I’ve had a revelation over the last few months. It became really clear to me after attending conferences this fall and meeting so many business owners.

I realized it after hearing story after story from business owners how much they realized they need to be better at marketing. But I’ve yet to meet someone who acknowledges they need to spend more time selling. Marketing and sales are not the same thing. Many business owners learning about online marketing have bought into the idea that sales come from capturing email addresses, hanging around on Facebook and Twitter, and sending out an electronic newsletter frequently. They don’t most of the time; if you’re in a service business, you’re eventually going to have to talk with a real live person.

I have met very few business owners who like the process of selling. I don’t think it’s a coincidence that those who do are highly successful.

But making a sale is the point in business, whether money is your motivator, or not. So mastering how to do it in a way that is comfortable for you is very important.

What I have found to be true is that often our discomfort is less about the “sale” and more about the meaning we associate with it.

Here are some common variations that come up for many of us:

?Selling is sleazy. I don’t want to come across like a car salesperson.
?Selling is about being forceful. That’s not my style. I don’t want to have to pressure someone. I shouldn’t have to convince someone.
?The value of what I offer is obvious. Once I present my information logically, the person who is interested will buy. I shouldn’t have to ask, they’ll tell me when they’re interested.
Selling is a skill that can be developed, and like any effective skill, has a technique and a process. There are lots of training tools and tips around. I encourage you to learn as much as you can. But to make it easier for you, I’m going to share the most valuable lesson I’ve ever learned. It didn’t come to me through business, but through the years I spent involved with the fundraising profession (I’ve been on both sides of the equation – donor and fundraiser).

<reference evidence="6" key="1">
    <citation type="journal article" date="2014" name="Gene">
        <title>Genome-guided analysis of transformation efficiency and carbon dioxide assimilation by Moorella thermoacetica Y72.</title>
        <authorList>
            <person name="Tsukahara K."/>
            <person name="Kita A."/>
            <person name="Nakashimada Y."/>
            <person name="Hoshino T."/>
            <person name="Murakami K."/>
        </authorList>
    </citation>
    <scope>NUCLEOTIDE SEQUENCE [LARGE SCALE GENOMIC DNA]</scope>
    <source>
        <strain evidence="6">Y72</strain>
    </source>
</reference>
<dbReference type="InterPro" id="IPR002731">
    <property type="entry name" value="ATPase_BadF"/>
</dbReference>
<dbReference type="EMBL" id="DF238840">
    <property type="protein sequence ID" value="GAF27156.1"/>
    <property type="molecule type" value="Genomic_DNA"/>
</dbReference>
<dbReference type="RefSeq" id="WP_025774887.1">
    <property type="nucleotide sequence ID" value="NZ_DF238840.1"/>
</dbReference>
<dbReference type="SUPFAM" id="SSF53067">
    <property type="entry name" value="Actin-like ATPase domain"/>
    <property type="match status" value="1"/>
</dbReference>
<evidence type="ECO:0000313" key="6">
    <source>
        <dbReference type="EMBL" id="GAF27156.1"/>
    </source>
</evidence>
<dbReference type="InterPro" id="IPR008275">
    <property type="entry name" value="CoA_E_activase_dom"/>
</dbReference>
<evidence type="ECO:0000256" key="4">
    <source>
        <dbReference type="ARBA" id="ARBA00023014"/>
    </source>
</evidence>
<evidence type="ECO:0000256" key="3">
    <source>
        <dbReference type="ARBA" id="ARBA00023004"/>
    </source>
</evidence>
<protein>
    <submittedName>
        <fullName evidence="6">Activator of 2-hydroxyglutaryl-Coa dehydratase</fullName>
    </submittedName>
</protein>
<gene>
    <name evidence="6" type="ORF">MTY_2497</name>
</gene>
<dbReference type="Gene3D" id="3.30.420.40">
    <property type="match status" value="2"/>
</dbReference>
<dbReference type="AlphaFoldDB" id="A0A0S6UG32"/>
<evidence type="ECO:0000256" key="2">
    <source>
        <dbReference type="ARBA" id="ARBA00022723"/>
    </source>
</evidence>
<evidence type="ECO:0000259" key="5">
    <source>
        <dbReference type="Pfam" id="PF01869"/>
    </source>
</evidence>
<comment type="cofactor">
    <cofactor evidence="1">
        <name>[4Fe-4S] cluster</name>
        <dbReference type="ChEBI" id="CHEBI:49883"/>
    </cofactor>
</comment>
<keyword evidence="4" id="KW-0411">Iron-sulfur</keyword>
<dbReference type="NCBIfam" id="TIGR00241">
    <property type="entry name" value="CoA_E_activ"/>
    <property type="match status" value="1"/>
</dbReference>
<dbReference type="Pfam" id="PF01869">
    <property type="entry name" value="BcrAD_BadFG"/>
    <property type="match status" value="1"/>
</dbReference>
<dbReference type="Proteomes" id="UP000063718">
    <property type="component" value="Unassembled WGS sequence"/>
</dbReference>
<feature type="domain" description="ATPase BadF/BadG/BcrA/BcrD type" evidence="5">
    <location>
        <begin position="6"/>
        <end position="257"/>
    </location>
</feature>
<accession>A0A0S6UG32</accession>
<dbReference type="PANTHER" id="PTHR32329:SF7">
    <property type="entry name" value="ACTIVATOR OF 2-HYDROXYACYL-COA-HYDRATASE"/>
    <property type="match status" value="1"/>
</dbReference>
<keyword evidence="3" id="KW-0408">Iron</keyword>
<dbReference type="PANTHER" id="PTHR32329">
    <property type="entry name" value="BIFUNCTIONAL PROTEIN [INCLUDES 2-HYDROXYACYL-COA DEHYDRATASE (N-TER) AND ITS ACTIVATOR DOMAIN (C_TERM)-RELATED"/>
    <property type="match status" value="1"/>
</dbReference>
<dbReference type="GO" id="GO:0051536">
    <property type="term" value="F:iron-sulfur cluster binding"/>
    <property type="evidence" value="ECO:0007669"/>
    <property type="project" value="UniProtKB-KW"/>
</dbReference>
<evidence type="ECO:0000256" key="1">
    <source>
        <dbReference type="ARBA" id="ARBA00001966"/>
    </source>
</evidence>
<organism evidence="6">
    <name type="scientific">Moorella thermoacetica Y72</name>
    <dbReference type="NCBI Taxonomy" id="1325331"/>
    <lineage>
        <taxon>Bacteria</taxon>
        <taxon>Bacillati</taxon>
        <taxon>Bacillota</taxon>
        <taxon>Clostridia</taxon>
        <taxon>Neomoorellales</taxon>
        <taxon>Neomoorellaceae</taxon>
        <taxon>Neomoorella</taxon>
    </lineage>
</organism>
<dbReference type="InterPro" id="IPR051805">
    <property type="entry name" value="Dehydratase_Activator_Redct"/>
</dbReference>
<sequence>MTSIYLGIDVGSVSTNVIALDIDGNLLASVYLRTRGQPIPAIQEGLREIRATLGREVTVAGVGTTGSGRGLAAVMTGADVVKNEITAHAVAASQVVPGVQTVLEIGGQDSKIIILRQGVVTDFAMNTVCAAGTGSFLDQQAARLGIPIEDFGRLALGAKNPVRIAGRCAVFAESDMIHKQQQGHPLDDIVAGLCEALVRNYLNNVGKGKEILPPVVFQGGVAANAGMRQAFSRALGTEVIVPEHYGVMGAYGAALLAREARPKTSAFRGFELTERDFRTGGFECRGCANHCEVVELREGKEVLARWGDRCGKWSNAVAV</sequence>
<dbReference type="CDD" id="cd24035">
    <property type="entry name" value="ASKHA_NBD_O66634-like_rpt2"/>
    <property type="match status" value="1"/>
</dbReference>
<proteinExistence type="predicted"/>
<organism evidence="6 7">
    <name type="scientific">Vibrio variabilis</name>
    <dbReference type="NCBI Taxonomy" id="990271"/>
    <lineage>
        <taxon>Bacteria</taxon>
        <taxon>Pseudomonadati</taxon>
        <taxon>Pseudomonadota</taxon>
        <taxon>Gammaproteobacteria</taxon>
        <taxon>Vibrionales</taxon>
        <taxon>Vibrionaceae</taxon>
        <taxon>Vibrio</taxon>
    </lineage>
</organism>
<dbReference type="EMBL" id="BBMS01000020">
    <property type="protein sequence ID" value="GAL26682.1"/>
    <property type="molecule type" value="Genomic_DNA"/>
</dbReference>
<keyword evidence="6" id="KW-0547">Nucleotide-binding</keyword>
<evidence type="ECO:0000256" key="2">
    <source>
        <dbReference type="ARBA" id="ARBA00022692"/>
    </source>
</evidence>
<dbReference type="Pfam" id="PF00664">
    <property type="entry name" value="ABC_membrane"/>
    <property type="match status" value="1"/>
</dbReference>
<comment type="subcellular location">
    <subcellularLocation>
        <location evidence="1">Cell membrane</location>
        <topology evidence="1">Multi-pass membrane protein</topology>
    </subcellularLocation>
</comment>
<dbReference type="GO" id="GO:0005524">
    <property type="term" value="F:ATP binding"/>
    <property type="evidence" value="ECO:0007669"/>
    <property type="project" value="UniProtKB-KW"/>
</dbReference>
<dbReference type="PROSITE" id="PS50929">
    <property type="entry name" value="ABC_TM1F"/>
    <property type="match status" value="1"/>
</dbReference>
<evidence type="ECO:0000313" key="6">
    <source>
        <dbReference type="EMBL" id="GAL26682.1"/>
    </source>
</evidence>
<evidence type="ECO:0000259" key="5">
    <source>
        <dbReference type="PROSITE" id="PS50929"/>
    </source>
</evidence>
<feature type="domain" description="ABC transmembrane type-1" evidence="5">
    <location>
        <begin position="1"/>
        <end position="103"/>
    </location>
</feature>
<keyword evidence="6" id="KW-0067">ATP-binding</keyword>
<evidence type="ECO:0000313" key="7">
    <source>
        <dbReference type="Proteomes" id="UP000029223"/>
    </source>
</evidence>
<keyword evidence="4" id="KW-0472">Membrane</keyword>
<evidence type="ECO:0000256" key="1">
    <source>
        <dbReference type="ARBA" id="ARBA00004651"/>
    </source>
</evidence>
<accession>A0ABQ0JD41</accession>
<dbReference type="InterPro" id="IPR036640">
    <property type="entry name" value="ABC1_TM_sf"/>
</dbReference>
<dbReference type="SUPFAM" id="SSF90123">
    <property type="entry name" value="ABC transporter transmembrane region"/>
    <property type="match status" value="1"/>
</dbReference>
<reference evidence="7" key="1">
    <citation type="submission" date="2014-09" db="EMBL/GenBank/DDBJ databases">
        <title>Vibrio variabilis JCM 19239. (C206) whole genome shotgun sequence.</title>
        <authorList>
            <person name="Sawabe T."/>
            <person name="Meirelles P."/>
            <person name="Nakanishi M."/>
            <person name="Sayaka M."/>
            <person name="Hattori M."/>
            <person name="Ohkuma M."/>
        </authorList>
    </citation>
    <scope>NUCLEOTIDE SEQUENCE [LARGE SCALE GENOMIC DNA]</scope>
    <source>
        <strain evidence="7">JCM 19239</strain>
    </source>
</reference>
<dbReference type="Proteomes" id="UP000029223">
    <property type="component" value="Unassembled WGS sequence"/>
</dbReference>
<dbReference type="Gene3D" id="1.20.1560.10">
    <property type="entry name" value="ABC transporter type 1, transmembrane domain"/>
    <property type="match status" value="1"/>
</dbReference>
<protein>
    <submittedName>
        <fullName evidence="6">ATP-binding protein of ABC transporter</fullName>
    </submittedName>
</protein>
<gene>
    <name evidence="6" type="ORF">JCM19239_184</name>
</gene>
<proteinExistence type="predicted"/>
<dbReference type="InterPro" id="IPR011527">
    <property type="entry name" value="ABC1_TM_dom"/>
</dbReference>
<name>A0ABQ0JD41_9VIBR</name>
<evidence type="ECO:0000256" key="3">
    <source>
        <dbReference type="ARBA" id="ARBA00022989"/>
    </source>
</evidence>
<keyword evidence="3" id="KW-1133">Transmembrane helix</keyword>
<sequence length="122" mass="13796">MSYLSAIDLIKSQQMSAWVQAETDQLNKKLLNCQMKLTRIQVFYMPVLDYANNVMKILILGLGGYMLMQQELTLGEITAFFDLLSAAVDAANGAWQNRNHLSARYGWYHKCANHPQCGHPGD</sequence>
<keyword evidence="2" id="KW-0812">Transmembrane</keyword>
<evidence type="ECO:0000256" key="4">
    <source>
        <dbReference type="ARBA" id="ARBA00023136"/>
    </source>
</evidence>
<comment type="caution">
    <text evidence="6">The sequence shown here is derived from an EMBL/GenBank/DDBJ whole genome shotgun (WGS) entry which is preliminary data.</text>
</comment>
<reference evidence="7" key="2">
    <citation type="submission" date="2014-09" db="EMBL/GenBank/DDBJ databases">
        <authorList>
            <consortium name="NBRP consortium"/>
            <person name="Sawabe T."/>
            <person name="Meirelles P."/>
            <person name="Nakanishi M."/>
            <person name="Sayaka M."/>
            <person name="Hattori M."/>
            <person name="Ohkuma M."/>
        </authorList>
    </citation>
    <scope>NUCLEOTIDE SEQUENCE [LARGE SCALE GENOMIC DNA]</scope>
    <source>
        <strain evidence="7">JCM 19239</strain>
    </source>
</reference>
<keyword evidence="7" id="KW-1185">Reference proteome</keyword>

Fundraising is not for the faint of heart, and I think that’s why so many ex-non profit employees and volunteer fundraisers end up being very successful in business. The fundraisers I’ve known are some of the nicest and most savvy people I’ve met. As a fundraiser, you work for months and even years to build relationships with potential donors. There is a cycle of identifying and attracting good potential donors, cultivating relationships with them, encouraging them to make bigger and longer term gifts, and encouraging their willingness to continue making financial gifts year after year. When you think about it, it’s the ideal strategy for a business should follow.

So what do successful fundraisers do, besides have a strategy and a carefully designed process? They have two golden rules.

1.Assume the yes.
This advice is probably more important than having the perfect thing to say, or beautiful sales packages. Provided you’re clear in who you want to attract as a client, what value you provide to them, and how to explain your services in a way that is meaningful the answer should be yes most of the time. How often depends on you and your business. The answer might not be yes today, and it might not be yes to everything you offer. Your clients will not decide to buy according to when you want them to because you need the money today. You can control this to some degree by the way you design your packages and services, and this is why you do need to carefully craft options for your potential clients that also provide you with the best chance for continuous cash flow. But the point is, no mostly means not yet.

There are lots of steps you can take that would take several pages to detail. But the most important thing you need to get over, if you’re afraid the answer is going to be no, is you. Know your value, create the packages of services that your customers want, and be able to confidently explain them. Listen to their needs, respond to them in a way that is human and shows you understand and can help them, and give them examples of how you can do so. Make suggestions, and ask them if they’d like to know more about working with you. The more you approach it this way, the less like selling it will feel. Based on the discussion and what you know about them already, you’ll know without a doubt that you can help them. Making the ask (often called closing the sale) is natural, and because you’re able to then confidently quote your price and your terms, the answer will more often be yes.

When you get a no, don’t feel discouraged and rejected. Be prepared with responses to common objections, and have a consistent process to follow up again. It’s common for someone to say no several times, over a length of time, before becoming a valued customer. The problem is, if you assume the answer is no, give up to soon, and fail to ask again, you’ll never know!

Author's Bio: 

Sherri Garrity is the Chief Corporate Fugitive and creator of the Five Keys Success System™ for ex-corporate employees and aspiring entrepreneurs who want to break free from the confines of their corporate experience and unlock their business potential for greater personal freedom and prosperity. The Corporate Fugitive system demystifies the business of setting up, managing, marketing and growing a successful entrepreneurial adventure. Visit www.corporatefugitive.com for free tips on how to unlock the business in you.